Election 2016: Rand Paul Says Wife is Against a 2016 Run
A mysterious light display appearing over Norway last night has left thousands of residents in the north of the country baffled.
Witnesses from Trøndelag to Finnmark compared the amazing sight to anything from a Russian rocket to a meteor or a shock wave – although no one appears to have mentioned UFOs yet.
The phenomenon began when what appeared to be a blue light seemed to soar up from behind a mountain. It stopped mid-air, then began to circulate.
Within seconds a giant spiral had covered the entire sky. Then a green-blue beam of light shot out from its centre – lasting for ten to twelve minutes before disappearing completely.
The Norwegian Meteorological Institute was flooded with telephone calls after the light storm – which astronomers have said did not appear to have been connected to the aurora, or Northern Lights, so common in that area of the world.
The mystery deepened tonight as Russia denied it had been conducting missile tests in the area.
Fred Hansen, from Bø in Vesterålen, described the sight as ‘like a big fireball that went around, with a great light around it again.’
‘It spun and exploded in the sky,’ Totto Eriksen from Tromsø told VG Nett.
He spotted the lights as he walked his daughter Amalie to school.
He said: ‘We saw it from the Inner Harbor in Tromsø. It was absolutely fantastic.
‘It almost looked like a rocket that spun around and around and then went diagonally down the heavens.
‘It looked like the moon was coming over the mountain, but then came something completely different.’
Well, oookay – I’m pretty sure it wasn’t Obama, not because I’m a “peer-reviewed” scientist or anything like speshul like that, but because Obama won’t arrive in Norway to accept his Nobel Peace prize until tomorrow. And speaking of that:
He’s coming to collect the Peace Prize, but the visit may not be entirely peaceful.
When President Obama arrives in Oslo Thursday to accept his Nobel peace award and deliver the requisite speech, he will likely be met by anti-war protesters, not to mention a Norwegian public that is evidently upset about his decision to skip a number of Nobel events, including lunch with the King of Norway. And then there is the issue, as Jeff Zeleny noted in this morning’s New York Times, of delivering a speech about peace just nine days after announcing an escalation of the war in Afghanistan.
“There is, of course, no escaping the paradox of this moment for Mr. Obama as he delivers an acceptance speech for his Nobel Peace Prize only nine days after announcing that he would escalate the war in Afghanistan by sending in 30,000 more American troops,” Zeleny wrote.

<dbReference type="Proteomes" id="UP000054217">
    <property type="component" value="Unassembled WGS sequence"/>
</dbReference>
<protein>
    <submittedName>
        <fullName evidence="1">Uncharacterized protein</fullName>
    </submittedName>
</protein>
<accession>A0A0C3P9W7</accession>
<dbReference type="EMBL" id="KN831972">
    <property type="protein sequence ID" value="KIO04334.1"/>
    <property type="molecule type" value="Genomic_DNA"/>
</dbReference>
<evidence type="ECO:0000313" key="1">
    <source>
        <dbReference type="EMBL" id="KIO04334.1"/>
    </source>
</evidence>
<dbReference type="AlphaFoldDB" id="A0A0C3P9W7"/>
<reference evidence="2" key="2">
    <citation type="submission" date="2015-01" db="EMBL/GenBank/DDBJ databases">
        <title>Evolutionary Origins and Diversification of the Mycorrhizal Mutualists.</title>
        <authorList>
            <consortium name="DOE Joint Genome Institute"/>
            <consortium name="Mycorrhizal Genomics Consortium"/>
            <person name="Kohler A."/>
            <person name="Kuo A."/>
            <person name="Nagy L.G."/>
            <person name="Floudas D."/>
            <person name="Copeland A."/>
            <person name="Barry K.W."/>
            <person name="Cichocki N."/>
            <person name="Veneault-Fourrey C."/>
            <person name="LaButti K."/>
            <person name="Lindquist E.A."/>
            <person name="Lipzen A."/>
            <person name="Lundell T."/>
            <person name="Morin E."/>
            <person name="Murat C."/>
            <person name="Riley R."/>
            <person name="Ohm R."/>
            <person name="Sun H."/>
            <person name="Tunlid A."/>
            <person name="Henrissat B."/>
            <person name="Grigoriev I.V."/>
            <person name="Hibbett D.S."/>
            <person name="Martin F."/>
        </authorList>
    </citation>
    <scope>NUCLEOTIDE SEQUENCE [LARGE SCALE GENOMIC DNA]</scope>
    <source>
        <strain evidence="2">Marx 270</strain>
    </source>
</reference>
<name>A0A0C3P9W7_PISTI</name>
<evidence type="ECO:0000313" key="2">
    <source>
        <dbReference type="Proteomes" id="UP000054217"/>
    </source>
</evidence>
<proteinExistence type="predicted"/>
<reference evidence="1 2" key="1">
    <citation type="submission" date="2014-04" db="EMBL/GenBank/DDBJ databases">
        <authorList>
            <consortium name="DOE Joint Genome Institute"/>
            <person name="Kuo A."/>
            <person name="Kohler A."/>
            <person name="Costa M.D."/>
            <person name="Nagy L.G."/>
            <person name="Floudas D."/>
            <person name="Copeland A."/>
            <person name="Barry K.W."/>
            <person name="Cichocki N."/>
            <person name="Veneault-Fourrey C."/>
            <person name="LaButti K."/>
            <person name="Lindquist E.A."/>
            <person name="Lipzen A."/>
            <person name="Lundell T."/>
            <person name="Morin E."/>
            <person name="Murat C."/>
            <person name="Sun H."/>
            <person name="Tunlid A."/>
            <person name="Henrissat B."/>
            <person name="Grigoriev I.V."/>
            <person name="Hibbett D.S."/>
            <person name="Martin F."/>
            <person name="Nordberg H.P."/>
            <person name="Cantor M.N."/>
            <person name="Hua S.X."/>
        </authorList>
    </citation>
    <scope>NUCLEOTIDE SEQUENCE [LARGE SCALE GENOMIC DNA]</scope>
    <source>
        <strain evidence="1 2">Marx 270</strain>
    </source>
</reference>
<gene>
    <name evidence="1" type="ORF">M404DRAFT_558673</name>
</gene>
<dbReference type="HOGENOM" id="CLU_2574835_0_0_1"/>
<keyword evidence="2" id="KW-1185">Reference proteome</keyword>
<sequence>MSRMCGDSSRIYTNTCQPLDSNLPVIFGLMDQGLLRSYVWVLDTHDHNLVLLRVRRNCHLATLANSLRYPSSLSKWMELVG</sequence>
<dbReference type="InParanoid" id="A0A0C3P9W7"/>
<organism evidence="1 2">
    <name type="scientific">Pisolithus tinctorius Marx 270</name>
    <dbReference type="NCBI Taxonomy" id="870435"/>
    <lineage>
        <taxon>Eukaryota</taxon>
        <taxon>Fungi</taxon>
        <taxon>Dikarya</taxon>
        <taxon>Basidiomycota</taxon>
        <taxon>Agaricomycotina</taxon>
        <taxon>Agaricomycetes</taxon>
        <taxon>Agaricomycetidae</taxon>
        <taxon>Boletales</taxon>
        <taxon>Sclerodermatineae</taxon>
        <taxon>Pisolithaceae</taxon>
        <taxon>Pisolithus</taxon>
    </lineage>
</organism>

On the anti-war front, about 5,000 people are expected to turn out Thursday to protest the Iraq and Afghanistan wars, according to Benjamin Endre Larsen, leader of Norway’s Peace Initiative.
The “king snubbing” row is a bit over done, considering the fact that even though the President won’t lunch with the king, he will meet him during his visit to the royal palace. As a sidenote, I have to wonder whether or not the State Department has finally decided to clue the President in on the whole “not bowing” thing?
A couple of recent polls on the issue of Obama and the Nobel Prize indicate that maybe a majority of the American people might be starting to get it. First, CNN:
WASHINGTON (CNN) – Hours before Barack Obama is awarded the Nobel Peace Prize, a new national poll indicates that fewer Americans than ever think the president deserves the award. But according to a CNN/Opinion Research Corporation survey, a majority of the public believes the president will eventually accomplish enough to merit the honor.
Nineteen percent of people questioned in the poll released Wednesday afternoon say Obama currently deserves the prize, with another 35 percent saying that it’s likely he will eventually accomplish enough in office to deserve the award. Still, greater than four in 10 believe the president will never deserve the prize.
The 19 percent who believe Obama deserves the award is down 13 points from a CNN poll conducted in October, soon after the award was announced.
“That number dropped 21 among Democrats and 10 points among independents, possibly due in part to Obama’s recent decision to send 30,000 more U.S. combat troops to the war in Afghanistan,” says CNN Polling Director Keating Holland.
And “possibly” due to “raaaacism,” I’m sure.
Next up: Quinnipiac:
The jump in public support for Obama’s war policy comes as voters say 66 – 26 percent he does not deserve the Nobel Peace Prize he will be awarded this week, and 41 percent say the Nobel committee’s choice of Obama for the award causes them to think less of it, while 6 percent say it makes them think better of the prize and 49 percent say it makes no difference.
Add me to the “it makes no difference” camp. This award has been worthless for decades and with the selection of Obama to its’ roster of “winners,” the tradition continues – a trend which, to me, emphasizes the liberal motto that it’s not what you accomplish that is relevant, it’s sounding important and looking like you’re doing something worthwhile that matters. See past “winners” like Arafat, Carter, and Gore if further examples are needed.
Updated to add: Twitter user redinbleustate quips:
Mystery light over Norway? I think it’s Obama’s call to Soros, ala Batman